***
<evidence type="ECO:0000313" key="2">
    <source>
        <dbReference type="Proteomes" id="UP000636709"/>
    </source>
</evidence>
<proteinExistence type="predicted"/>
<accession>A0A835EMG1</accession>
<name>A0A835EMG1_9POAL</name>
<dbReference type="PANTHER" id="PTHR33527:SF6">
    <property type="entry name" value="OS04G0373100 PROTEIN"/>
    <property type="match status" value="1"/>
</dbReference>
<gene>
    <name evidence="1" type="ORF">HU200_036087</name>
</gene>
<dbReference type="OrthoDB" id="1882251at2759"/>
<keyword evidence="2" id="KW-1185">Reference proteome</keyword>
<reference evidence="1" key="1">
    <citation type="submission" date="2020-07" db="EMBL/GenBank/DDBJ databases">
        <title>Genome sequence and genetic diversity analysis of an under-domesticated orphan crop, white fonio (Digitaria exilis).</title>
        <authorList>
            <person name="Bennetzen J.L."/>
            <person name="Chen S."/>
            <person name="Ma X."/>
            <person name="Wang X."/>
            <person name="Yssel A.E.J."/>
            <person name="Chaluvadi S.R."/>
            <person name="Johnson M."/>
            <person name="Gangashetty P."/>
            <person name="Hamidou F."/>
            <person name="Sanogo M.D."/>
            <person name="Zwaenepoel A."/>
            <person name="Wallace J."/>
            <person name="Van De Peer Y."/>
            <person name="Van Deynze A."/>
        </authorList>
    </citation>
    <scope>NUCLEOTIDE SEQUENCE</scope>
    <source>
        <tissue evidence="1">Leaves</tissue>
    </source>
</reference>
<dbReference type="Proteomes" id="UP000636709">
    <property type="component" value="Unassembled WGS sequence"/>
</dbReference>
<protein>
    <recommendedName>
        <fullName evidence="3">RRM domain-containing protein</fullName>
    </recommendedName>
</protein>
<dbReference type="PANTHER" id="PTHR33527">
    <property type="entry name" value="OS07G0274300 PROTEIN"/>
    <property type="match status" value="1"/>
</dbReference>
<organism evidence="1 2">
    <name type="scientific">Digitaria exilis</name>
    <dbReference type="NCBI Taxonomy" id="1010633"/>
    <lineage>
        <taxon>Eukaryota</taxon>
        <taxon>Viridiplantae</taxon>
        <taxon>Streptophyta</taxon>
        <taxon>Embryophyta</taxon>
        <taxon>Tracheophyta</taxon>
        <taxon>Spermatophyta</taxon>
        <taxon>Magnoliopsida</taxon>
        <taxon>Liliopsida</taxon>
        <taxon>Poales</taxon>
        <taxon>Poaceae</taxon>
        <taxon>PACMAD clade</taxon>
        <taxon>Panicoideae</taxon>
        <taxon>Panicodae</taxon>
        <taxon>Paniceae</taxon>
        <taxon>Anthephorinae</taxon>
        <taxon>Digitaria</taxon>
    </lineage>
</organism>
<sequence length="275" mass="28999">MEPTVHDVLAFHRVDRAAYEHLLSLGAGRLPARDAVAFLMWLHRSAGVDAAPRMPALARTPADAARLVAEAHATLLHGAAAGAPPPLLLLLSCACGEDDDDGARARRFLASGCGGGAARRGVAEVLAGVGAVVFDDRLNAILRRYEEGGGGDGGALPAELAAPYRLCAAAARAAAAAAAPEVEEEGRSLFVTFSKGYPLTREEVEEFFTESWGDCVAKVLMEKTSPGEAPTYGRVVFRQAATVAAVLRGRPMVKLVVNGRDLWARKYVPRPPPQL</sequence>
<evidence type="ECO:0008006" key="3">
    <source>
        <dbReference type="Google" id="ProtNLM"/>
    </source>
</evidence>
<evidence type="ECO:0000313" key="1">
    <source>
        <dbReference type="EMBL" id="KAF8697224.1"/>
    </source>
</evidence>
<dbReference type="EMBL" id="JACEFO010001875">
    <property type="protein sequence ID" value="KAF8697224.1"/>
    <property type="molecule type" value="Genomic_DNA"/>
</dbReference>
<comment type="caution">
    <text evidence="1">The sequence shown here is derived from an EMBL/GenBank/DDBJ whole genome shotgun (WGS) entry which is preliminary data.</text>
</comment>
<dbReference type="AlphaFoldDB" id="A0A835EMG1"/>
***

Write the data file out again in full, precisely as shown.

<evidence type="ECO:0000313" key="2">
    <source>
        <dbReference type="Proteomes" id="UP000636709"/>
    </source>
</evidence>
<proteinExistence type="predicted"/>
<accession>A0A835EMG1</accession>
<name>A0A835EMG1_9POAL</name>
<dbReference type="PANTHER" id="PTHR33527:SF6">
    <property type="entry name" value="OS04G0373100 PROTEIN"/>
    <property type="match status" value="1"/>
</dbReference>
<gene>
    <name evidence="1" type="ORF">HU200_036087</name>
</gene>
<dbReference type="OrthoDB" id="1882251at2759"/>
<keyword evidence="2" id="KW-1185">Reference proteome</keyword>
<reference evidence="1" key="1">
    <citation type="submission" date="2020-07" db="EMBL/GenBank/DDBJ databases">
        <title>Genome sequence and genetic diversity analysis of an under-domesticated orphan crop, white fonio (Digitaria exilis).</title>
        <authorList>
            <person name="Bennetzen J.L."/>
            <person name="Chen S."/>
            <person name="Ma X."/>
            <person name="Wang X."/>
            <person name="Yssel A.E.J."/>
            <person name="Chaluvadi S.R."/>
            <person name="Johnson M."/>
            <person name="Gangashetty P."/>
            <person name="Hamidou F."/>
            <person name="Sanogo M.D."/>
            <person name="Zwaenepoel A."/>
            <person name="Wallace J."/>
            <person name="Van De Peer Y."/>
            <person name="Van Deynze A."/>
        </authorList>
    </citation>
    <scope>NUCLEOTIDE SEQUENCE</scope>
    <source>
        <tissue evidence="1">Leaves</tissue>
    </source>
</reference>
<dbReference type="Proteomes" id="UP000636709">
    <property type="component" value="Unassembled WGS sequence"/>
</dbReference>
<protein>
    <recommendedName>
        <fullName evidence="3">RRM domain-containing protein</fullName>
    </recommendedName>
</protein>
<dbReference type="PANTHER" id="PTHR33527">
    <property type="entry name" value="OS07G0274300 PROTEIN"/>
    <property type="match status" value="1"/>
</dbReference>
<organism evidence="1 2">
    <name type="scientific">Digitaria exilis</name>
    <dbReference type="NCBI Taxonomy" id="1010633"/>
    <lineage>
        <taxon>Eukaryota</taxon>
        <taxon>Viridiplantae</taxon>
        <taxon>Streptophyta</taxon>
        <taxon>Embryophyta</taxon>
        <taxon>Tracheophyta</taxon>
        <taxon>Spermatophyta</taxon>
        <taxon>Magnoliopsida</taxon>
        <taxon>Liliopsida</taxon>
        <taxon>Poales</taxon>
        <taxon>Poaceae</taxon>
        <taxon>PACMAD clade</taxon>
        <taxon>Panicoideae</taxon>
        <taxon>Panicodae</taxon>
        <taxon>Paniceae</taxon>
        <taxon>Anthephorinae</taxon>
        <taxon>Digitaria</taxon>
    </lineage>
</organism>
<sequence length="275" mass="28999">MEPTVHDVLAFHRVDRAAYEHLLSLGAGRLPARDAVAFLMWLHRSAGVDAAPRMPALARTPADAARLVAEAHATLLHGAAAGAPPPLLLLLSCACGEDDDDGARARRFLASGCGGGAARRGVAEVLAGVGAVVFDDRLNAILRRYEEGGGGDGGALPAELAAPYRLCAAAARAAAAAAAPEVEEEGRSLFVTFSKGYPLTREEVEEFFTESWGDCVAKVLMEKTSPGEAPTYGRVVFRQAATVAAVLRGRPMVKLVVNGRDLWARKYVPRPPPQL</sequence>
<evidence type="ECO:0008006" key="3">
    <source>
        <dbReference type="Google" id="ProtNLM"/>
    </source>
</evidence>
<evidence type="ECO:0000313" key="1">
    <source>
        <dbReference type="EMBL" id="KAF8697224.1"/>
    </source>
</evidence>
<dbReference type="EMBL" id="JACEFO010001875">
    <property type="protein sequence ID" value="KAF8697224.1"/>
    <property type="molecule type" value="Genomic_DNA"/>
</dbReference>
<comment type="caution">
    <text evidence="1">The sequence shown here is derived from an EMBL/GenBank/DDBJ whole genome shotgun (WGS) entry which is preliminary data.</text>
</comment>
<dbReference type="AlphaFoldDB" id="A0A835EMG1"/>